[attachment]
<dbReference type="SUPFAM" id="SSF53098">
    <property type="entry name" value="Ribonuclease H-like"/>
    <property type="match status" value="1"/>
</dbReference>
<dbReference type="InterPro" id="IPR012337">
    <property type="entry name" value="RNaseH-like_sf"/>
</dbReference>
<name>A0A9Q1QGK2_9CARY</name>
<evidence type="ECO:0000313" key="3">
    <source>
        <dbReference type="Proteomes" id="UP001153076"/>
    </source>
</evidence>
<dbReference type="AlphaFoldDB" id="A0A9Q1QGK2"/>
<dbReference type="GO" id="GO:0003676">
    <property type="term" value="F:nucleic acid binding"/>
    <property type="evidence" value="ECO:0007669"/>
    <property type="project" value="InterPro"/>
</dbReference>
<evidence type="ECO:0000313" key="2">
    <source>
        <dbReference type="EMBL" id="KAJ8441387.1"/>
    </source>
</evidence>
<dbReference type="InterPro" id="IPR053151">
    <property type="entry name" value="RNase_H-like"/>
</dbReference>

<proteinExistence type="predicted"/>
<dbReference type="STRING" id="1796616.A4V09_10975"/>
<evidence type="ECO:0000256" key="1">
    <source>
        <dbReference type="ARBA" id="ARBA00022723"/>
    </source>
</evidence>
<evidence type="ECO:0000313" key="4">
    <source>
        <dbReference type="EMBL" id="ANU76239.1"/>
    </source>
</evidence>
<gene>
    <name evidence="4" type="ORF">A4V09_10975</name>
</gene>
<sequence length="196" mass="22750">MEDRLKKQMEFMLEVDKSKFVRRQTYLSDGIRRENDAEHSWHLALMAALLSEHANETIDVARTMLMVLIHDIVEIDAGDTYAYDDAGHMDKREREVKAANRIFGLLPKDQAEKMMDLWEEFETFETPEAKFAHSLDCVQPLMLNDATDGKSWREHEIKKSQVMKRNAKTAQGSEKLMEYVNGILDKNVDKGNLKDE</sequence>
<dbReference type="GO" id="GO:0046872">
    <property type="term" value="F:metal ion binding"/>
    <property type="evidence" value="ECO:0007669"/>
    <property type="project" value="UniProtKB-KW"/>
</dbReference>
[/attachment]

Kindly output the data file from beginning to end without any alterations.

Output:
<dbReference type="SUPFAM" id="SSF53098">
    <property type="entry name" value="Ribonuclease H-like"/>
    <property type="match status" value="1"/>
</dbReference>
<dbReference type="InterPro" id="IPR012337">
    <property type="entry name" value="RNaseH-like_sf"/>
</dbReference>
<name>A0A9Q1QGK2_9CARY</name>
<evidence type="ECO:0000313" key="3">
    <source>
        <dbReference type="Proteomes" id="UP001153076"/>
    </source>
</evidence>
<dbReference type="AlphaFoldDB" id="A0A9Q1QGK2"/>
<dbReference type="GO" id="GO:0003676">
    <property type="term" value="F:nucleic acid binding"/>
    <property type="evidence" value="ECO:0007669"/>
    <property type="project" value="InterPro"/>
</dbReference>
<evidence type="ECO:0000313" key="2">
    <source>
        <dbReference type="EMBL" id="KAJ8441387.1"/>
    </source>
</evidence>
<dbReference type="InterPro" id="IPR053151">
    <property type="entry name" value="RNase_H-like"/>
</dbReference>

<proteinExistence type="predicted"/>
<dbReference type="STRING" id="1796616.A4V09_10975"/>
<evidence type="ECO:0000256" key="1">
    <source>
        <dbReference type="ARBA" id="ARBA00022723"/>
    </source>
</evidence>
<evidence type="ECO:0000313" key="4">
    <source>
        <dbReference type="EMBL" id="ANU76239.1"/>
    </source>
</evidence>
<gene>
    <name evidence="4" type="ORF">A4V09_10975</name>
</gene>
<sequence length="196" mass="22750">MEDRLKKQMEFMLEVDKSKFVRRQTYLSDGIRRENDAEHSWHLALMAALLSEHANETIDVARTMLMVLIHDIVEIDAGDTYAYDDAGHMDKREREVKAANRIFGLLPKDQAEKMMDLWEEFETFETPEAKFAHSLDCVQPLMLNDATDGKSWREHEIKKSQVMKRNAKTAQGSEKLMEYVNGILDKNVDKGNLKDE</sequence>
<dbReference type="GO" id="GO:0046872">
    <property type="term" value="F:metal ion binding"/>
    <property type="evidence" value="ECO:0007669"/>
    <property type="project" value="UniProtKB-KW"/>
</dbReference>